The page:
If an F3 800 RC costs the same as a Ducati Panaigale v4 S then you know they are smoking something (here in South Africa, an 800 RC is more expensive than a V4 S!!)

Part of the fun of riding something exclusive is knowing that others know that it is exclusive. At the moment people dont even know what an MV is.

Ferrari is exclusive, but people know what it is. They have more exclusive models that people aspire to, but Ferrari also have their middle of the range models for the average rich guy to dip his feet in with the brand and later aspire to the super premium models. I cant see how MV will survive with only super premium models. Nothing to try the brand out with. Never mind how the dealers will survive only selling and servicing 2 bikes a year.

Lets now talk about reliability. Just imagine MV trying to sort bugs out when they only have 2000 bikes out in the streets. With more bikes at least the pressure to fix the product is there. I would be surprised if they even bother to try fix issues when they only have 2000 bikes out in the market.

Lastly, something MV do horribly (at least in my country) is the MV club. It is non existent. Ducati have a big club and they organise socials at track days etc. MV - nothing.

While Im here, didnt GC fire Bordi and bring in that clown from the banking side and his entourage to get the company to publically list? Im sure that was a more expensive f'ck up than their R&D spend.
I can't agree more. And I'd like to add here in the U.S. the dealer network is very few and far between. So when these new platforms start showing up imagine what an additional pain in the ass it will be when its time to sort the bugs out. I hope were both wrong
 

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I can't agree more. And I'd like to add here in the U.S. the dealer network is very few and far between. So when these new platforms start showing up imagine what an additional pain in the ass it will be when its time to sort the bugs out. I hope were both wrong
I believe their new strategy is going to fail. Besides publicly flip flopping on every decision the CEO has made (you can find every decision the CEO has made in media and later find an article where he contradicts himself), here is why:

Wasn't the sell low volume super expensive models their old strategy before the 3 cylinder bikes? Last I heard it failed. Does the CEO think we have goldfish memory or what? That Mega factories documentary on the F3 spent a lot of time explaining how the market for exclusive bikes is not sustainable.

Hence the last strategy to introduce the clients on to the 3-cylinder bikes that they can afford (sometimes barely) and then make them aspire to the more expensive exclusive bikes so when they upgrade they move up to to an F4 or a RC.

If an F3 800 RC costs the same as a Ducati Panaigale v4 S then you know they are smoking something (here in South Africa, an 800 RC is more expensive than a V4 S!!)

Part of the fun of riding something exclusive is knowing that others know that it is exclusive. At the moment people dont even know what an MV is.

Ferrari is exclusive, but people know what it is. They have more exclusive models that people aspire to, but Ferrari also have their middle of the range models for the average rich guy to dip his feet in with the brand and later aspire to the super premium models. I cant see how MV will survive with only super premium models. Nothing to try the brand out with. Never mind how the dealers will survive only selling and servicing 2 bikes a year.

Lets now talk about reliability. Just imagine MV trying to sort bugs out when they only have 2000 bikes out in the streets. With more bikes at least the pressure to fix the product is there. I would be surprised if they even bother to try fix issues when they only have 2000 bikes out in the market.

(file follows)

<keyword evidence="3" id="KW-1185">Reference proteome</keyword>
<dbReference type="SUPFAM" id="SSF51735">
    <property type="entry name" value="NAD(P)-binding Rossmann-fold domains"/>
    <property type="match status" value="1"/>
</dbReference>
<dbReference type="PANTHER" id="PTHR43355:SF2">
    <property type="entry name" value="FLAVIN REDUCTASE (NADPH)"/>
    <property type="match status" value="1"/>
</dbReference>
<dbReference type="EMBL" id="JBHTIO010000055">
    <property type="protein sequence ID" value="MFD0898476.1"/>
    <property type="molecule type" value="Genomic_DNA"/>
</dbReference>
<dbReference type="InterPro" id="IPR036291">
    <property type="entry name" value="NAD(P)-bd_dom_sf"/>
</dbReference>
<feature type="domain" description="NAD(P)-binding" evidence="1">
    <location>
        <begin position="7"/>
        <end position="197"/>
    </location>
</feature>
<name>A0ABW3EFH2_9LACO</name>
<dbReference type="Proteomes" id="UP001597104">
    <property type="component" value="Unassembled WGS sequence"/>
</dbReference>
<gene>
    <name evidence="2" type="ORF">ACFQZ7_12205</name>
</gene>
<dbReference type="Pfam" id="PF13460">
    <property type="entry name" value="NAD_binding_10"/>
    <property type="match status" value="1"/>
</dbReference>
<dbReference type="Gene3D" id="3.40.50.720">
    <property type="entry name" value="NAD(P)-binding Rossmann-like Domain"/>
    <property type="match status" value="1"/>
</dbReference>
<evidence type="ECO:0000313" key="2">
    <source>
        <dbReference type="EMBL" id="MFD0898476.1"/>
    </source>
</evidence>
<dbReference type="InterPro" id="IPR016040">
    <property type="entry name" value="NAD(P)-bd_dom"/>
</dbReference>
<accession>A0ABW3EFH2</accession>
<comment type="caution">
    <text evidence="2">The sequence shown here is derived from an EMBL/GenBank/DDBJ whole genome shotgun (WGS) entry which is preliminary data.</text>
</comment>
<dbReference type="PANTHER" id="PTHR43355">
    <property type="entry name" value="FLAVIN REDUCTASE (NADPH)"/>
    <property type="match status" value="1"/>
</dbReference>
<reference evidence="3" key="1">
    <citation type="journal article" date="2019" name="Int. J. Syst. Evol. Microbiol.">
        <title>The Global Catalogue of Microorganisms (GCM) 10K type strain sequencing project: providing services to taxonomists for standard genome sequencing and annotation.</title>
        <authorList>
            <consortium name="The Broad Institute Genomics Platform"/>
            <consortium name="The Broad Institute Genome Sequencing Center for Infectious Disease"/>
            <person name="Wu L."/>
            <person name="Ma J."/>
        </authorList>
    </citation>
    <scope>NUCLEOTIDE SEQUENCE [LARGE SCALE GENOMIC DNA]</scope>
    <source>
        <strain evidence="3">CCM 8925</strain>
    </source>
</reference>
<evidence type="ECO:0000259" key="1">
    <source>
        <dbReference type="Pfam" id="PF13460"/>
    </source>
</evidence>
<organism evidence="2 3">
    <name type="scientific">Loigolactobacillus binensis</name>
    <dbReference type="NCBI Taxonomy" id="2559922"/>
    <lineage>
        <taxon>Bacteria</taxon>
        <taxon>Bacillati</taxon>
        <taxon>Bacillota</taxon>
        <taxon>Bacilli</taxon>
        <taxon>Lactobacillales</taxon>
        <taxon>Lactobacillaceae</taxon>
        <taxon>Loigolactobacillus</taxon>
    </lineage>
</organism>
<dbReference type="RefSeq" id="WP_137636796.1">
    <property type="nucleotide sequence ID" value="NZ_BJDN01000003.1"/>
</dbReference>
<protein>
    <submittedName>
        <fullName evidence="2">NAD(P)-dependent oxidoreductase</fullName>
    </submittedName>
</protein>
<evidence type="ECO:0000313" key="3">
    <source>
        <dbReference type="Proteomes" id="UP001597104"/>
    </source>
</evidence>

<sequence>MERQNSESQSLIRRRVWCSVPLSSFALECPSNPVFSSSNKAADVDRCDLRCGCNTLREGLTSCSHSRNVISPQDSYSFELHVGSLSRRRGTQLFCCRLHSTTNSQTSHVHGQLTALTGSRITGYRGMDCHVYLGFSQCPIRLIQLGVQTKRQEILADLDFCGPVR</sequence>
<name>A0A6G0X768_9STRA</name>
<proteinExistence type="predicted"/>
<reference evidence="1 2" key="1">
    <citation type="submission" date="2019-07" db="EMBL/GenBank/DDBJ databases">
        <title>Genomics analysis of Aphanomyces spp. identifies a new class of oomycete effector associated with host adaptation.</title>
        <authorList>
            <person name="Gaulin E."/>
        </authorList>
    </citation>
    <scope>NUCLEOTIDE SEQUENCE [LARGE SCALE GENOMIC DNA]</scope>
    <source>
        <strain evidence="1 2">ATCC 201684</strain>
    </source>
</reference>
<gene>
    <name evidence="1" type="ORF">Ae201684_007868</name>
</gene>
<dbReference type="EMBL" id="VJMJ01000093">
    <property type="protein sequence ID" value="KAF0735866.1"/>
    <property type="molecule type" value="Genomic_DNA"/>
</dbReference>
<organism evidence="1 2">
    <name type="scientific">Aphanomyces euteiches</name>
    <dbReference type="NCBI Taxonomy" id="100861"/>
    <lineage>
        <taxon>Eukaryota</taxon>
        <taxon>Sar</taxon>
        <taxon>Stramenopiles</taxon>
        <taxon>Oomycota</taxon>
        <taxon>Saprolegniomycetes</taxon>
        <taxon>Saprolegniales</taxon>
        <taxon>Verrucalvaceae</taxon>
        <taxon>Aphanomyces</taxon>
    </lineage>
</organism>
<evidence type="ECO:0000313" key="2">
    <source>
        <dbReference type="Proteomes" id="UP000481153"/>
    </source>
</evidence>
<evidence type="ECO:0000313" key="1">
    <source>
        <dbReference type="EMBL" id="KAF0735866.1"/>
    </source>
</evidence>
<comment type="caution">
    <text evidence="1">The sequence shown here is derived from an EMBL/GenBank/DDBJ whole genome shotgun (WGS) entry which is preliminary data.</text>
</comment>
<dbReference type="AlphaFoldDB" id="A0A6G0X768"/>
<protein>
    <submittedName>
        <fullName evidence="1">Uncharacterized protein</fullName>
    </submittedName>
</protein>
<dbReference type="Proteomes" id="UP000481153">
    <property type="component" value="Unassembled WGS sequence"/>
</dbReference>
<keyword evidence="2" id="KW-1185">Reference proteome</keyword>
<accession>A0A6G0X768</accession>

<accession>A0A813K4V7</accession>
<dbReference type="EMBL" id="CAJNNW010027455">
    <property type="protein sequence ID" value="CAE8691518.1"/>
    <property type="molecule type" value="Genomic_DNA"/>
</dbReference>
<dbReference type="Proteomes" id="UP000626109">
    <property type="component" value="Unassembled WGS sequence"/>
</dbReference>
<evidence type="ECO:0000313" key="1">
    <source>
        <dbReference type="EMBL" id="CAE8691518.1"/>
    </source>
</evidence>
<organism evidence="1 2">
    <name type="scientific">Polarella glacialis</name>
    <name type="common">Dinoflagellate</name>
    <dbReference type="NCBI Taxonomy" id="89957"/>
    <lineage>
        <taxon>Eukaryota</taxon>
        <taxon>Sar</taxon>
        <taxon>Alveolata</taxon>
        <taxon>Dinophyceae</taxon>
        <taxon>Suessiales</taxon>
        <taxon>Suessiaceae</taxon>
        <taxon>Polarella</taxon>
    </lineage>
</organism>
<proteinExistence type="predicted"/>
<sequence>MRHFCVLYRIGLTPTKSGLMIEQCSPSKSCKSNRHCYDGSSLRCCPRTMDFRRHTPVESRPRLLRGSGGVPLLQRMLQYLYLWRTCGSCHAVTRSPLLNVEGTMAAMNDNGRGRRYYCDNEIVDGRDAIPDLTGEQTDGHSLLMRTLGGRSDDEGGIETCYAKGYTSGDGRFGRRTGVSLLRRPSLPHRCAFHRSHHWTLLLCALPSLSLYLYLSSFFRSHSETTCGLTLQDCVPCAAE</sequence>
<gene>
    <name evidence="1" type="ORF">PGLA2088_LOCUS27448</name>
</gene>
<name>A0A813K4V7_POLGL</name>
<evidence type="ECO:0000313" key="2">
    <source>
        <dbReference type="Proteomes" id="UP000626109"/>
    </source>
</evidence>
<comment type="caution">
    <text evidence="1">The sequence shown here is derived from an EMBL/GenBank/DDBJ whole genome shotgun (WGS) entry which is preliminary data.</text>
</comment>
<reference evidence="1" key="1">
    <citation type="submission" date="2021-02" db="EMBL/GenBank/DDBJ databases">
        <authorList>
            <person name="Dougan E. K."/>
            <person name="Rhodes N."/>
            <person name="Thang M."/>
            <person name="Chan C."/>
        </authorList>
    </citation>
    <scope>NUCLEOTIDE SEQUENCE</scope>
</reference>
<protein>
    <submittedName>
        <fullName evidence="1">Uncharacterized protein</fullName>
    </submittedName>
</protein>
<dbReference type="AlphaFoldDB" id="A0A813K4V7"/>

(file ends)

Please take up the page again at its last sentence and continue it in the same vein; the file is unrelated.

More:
Lastly, something MV do horribly (at least in my country) is the MV club. It is non existent. Ducati have a big club and they organise socials at track days etc. MV - nothing.

While Im here, didnt GC fire Bordi and bring in that clown from the banking side and his entourage to get the company to publically list? Im sure that was a more expensive f'ck up than their R&D spend.

You could be right. I just gave my take on what they are trying to accomplish. Not that it will be successful.


I don't think there is any intention to bring the company public. That would be a nightmare for GC and he probably wouldn't survive at the helm. And likely the "banking clown" is needed and possibly a good thing. Wouldn't surprise me if it was a condition of the deal. GC has shown that his handling of the financing is sub par.
 

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You could be right. I just gave my take on what they are trying to accomplish. Not that it will be successful.


I don't think there is any intention to bring the company public. That would be a nightmare for GC and he probably wouldn't survive at the helm. And likely the "banking clown" is needed and possibly a good thing. Wouldn't surprise me if it was a condition of the deal. GC has shown that his handling of the financing is sub par.
GC employed Giovanni Girelli, the former CEO of Banca Generali along with all his cohorts back in 2014/2015. GC says in the link below from back in 2015 that 70% of MVs management was changed after he employed GG.

Interview: MV Agusta's Giovanni Castiglioni ? Family Capital

GC was planning to list the company not too long ago before the crisis. Im sure their overhead cost sky rocketed after employing the bankers. GC fired Girelli along with all his management after the crisis and he wasn't shy to put blame on him.

The real question we have to ask is why did GC fire Masimo Bordi in 2012/2013? Was it because of the whole drama regarding the poor fueling issues on the first F3s?
 

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GC employed Giovanni Girelli, the former CEO of Banca Generali along with all his cohorts back in 2014/2015. GC says in the link below from back in 2015 that 70% of MVs management was changed after he employed GG.

Interview: MV Agusta's Giovanni Castiglioni ? Family Capital

GC was planning to list the company not too long ago before the crisis. Im sure their overhead cost sky rocketed after employing the bankers. GC fired Girelli along with all his management after the crisis and he wasn't shy to put blame on him.

The real question we have to ask is why did GC fire Masimo Bordi in 2012/2013? Was it because of the whole drama regarding the poor fueling issues on the first F3s?

Sorry. Maybe we're talking about two different things here. I thought you were referring to Saradov. But you are correct that GC has been unable to stick to a decision.